Oh sweet buttercup, let me wax poetic about your luscious ways. This squash was born to be an autumn star. Heirloom buttercups are naturally high in sugars, with thick dry bright orange flesh, making them my favorite winter squash for anything and everything…roasted with maple syrup, added to soups, filling for ravioli (I’m still working on that recipe peeps) and, arguably its best application, as the foundation of the best dang pumpkin pie eva (she snaps her fingers).
Let me just add that I hold this recipe dear to me as it took many years to perfect. The hubs is a little reluctant to set it free, as it is a favorite of his, but like all good things in this life it cannot be held back and is ready to spread its wings and fly (weird R. Kelly reference there, sorry).
So, I urge you to locate, buy and store lots of these heirloom squashes (they keep well) so you can make this and other deliciousness with them all winter long. The buttercup is the dark green squash that looks like it is birthing another paler green squash. I picked up some super bright orange beauties too at the local farm, but they are still not as tasty as the buttercup. That said, this recipe will work for nearly any pumpkin-like squash if you can’t source buttercups.
Vegan Pumpkin Pie with Gingersnap Crust
Yield 1 pie
Some notes on this pumpkin pie...
It is better the following day if you can fit it in your fridge, even better. This allows the pie to set. The amount of liquids you add will depend on the moisture content of the squash, which can vary greatly from squash to squash. Start with the quantities listed in the recipe and then add a little more at a time if needed. The filling should be thick and stick to the spatula. Roast the squash cut side up to let the moisture evaporate from the flesh-the drier the squash, the better. The crust, squash purée, and Irish moss can be made the day before you make the pie. This is a time intensive recipe.
Buttercup Squash Purée
- 1 buttercup squash (you will need 2 cups of puréed squash for this pie recipe)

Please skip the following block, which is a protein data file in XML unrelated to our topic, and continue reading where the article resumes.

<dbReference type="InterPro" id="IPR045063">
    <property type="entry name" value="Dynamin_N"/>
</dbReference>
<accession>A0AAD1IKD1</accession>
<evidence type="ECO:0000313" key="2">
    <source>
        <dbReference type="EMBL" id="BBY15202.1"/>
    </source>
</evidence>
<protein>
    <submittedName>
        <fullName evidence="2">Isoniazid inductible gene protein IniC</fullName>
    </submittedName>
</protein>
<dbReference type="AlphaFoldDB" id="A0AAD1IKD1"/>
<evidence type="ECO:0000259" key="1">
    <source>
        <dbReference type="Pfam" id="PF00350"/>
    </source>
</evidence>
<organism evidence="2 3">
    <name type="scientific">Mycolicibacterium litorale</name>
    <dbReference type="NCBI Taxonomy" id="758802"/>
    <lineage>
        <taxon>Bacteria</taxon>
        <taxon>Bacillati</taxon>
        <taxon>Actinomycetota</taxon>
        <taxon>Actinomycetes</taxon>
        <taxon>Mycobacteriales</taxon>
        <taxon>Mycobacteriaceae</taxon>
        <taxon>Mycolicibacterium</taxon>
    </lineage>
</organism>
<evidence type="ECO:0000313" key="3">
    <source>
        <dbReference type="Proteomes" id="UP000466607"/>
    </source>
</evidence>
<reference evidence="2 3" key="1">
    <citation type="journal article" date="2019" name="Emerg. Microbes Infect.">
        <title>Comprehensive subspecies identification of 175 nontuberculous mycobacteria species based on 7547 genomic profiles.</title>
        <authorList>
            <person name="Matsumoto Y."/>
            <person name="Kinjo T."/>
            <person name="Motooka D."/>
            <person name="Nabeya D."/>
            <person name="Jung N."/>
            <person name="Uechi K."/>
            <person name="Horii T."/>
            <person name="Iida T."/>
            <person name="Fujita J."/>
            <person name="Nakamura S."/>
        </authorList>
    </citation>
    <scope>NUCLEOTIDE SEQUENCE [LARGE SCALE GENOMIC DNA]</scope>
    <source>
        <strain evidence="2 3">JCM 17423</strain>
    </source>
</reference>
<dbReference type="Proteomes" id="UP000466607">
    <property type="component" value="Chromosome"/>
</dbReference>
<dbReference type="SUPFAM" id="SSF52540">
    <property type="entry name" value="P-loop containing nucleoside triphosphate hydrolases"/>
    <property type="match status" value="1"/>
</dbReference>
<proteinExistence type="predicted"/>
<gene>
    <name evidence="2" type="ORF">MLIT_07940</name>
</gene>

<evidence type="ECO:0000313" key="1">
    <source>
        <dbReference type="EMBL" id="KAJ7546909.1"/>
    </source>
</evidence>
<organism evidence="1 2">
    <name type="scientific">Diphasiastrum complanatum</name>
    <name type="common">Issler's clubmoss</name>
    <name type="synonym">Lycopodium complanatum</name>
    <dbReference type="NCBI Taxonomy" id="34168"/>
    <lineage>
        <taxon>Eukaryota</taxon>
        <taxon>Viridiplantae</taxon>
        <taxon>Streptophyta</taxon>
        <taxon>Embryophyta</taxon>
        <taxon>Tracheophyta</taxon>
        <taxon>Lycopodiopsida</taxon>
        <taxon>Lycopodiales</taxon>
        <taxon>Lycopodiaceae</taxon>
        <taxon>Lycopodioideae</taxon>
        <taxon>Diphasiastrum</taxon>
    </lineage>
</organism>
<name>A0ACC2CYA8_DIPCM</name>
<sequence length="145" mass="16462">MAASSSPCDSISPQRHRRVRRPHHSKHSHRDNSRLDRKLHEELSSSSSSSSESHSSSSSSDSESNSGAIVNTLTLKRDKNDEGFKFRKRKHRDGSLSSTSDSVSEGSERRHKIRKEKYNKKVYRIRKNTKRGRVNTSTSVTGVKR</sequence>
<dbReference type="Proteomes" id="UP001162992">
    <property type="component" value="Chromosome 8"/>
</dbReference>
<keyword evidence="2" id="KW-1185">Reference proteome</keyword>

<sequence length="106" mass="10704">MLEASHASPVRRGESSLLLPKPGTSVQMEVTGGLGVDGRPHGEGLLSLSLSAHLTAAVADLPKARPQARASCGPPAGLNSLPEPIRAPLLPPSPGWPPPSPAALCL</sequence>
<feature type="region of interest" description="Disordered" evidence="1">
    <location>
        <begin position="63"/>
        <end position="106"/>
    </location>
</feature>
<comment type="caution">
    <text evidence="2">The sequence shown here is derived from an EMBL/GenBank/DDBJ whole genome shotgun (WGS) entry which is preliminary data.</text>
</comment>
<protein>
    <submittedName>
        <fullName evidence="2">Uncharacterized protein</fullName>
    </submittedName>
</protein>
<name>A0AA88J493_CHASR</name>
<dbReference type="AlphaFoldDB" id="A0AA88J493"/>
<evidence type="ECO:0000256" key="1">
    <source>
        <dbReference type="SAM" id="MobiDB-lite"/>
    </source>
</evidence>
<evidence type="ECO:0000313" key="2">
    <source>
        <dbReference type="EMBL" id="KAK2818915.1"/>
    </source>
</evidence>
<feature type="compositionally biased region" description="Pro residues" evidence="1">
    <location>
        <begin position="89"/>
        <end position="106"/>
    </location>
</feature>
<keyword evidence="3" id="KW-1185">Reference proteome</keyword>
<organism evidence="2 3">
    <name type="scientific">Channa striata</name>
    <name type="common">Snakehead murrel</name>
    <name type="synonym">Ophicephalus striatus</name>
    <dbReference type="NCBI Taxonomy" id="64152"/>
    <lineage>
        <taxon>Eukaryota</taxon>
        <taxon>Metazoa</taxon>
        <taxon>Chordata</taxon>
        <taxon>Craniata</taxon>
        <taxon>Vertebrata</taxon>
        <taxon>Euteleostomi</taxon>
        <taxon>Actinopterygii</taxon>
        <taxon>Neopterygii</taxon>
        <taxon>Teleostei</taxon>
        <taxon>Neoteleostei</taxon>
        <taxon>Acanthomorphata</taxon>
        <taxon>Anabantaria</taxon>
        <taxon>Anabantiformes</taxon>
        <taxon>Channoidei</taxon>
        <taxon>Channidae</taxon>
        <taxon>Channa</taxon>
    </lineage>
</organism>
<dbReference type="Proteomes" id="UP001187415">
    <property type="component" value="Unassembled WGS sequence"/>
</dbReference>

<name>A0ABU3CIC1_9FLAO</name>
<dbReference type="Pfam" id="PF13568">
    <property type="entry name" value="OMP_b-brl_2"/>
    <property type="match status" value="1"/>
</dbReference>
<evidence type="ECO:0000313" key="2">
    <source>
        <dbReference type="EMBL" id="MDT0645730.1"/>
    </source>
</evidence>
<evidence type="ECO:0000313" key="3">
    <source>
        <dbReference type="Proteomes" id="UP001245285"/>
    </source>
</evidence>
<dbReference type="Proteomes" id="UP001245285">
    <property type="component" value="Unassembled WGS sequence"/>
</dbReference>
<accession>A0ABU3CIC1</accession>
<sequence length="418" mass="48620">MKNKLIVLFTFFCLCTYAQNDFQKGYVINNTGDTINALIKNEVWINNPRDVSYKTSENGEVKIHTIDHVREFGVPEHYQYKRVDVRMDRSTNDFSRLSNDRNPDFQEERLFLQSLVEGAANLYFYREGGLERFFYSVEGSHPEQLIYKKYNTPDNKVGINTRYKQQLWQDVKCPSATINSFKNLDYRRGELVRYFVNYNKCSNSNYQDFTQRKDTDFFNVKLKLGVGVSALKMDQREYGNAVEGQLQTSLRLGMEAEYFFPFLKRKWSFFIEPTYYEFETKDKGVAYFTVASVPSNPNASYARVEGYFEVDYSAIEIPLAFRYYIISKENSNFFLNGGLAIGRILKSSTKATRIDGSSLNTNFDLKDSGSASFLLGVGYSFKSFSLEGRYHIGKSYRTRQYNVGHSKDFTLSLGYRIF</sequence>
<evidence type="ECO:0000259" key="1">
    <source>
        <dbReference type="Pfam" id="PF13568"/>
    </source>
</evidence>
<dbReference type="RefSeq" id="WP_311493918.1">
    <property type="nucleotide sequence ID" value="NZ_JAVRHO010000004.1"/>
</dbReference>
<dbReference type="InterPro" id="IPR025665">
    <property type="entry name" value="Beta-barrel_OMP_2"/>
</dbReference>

- 0.5 oz Irish moss (you can purchase it here)
- water for soaking
- 1 1/2 Cups water
Gingersnap Pie Crust
- See recipe in last post.
- 2 tsp flax meal (golden preferred)
- 1/2 Cup unsweetened non-dairy milk of your choice
- 2 cups buttercup squash purée
- 1/2 cup prepared Irish moss
- 1 Cup maple syrup
- 1 Tablespoon vanilla extract
- 1 1/2 teaspoons ground cinnamon
- 1 teaspoon ground ginger
- 1/2 teaspoon fresh grated nutmeg
- 1/4 teaspoon ground clove
- 1/4 teaspoon ground allspice
For Butternut Squash Puree:
- Cut squash in halves horizontally, remove seeds and roast cut side up on a sheet pan in a preheated 425˚F oven for 30-40 minutes, until fork tender.
- Scoop out flesh and purée in a food processor until smooth. You will need 2 cups of purée for this recipe.
- Use the remaining squash purée in soups or as a filling for ravioli or add seasonings as serve a side dish.
For Irish Moss:
- Place Irish moss in a quart sized mason jar and fill with water. Soak for 1 hour.
- Rinse Irish moss thoroughly to remove salt.
- Bring water to a boil in a saucepan and add Irish moss. Lower temp to medium heat and allow to boil for 5 minutes. Turn off heat, cover and let sit for 30 minutes.
- Strain mixture through a sieve into a bowl and then store refrigerated in a glass jar for up to 3 days.
For Pie Filling:
- Preheat oven to 400˚F. Have pie crust prepared in pie plate.
- In large mixing bowl whisk together flax meal and milk until frothy and let sit while you gather and assemble other ingredients. Add the remaining ingredients to the flax-milk mixture and whisk everything until thoroughly incorporated. Mixture should be smooth, thick and stick to the spatula. If mixture is too thick (is not easy to whisk) add a Tablespoon at a time of each the milk and Irish moss, whisking in until the right consistency is reached.
- Pour filling into prepared crust, smooth with spatula and bake for 40-45 minutes.
- Remove pie from oven and allow to cool completely to room temperature before attempting to cut into the pie. The pie needs time to set up and become firm enough to slice. It is best left overnight in the fridge to set up and eaten the following day.
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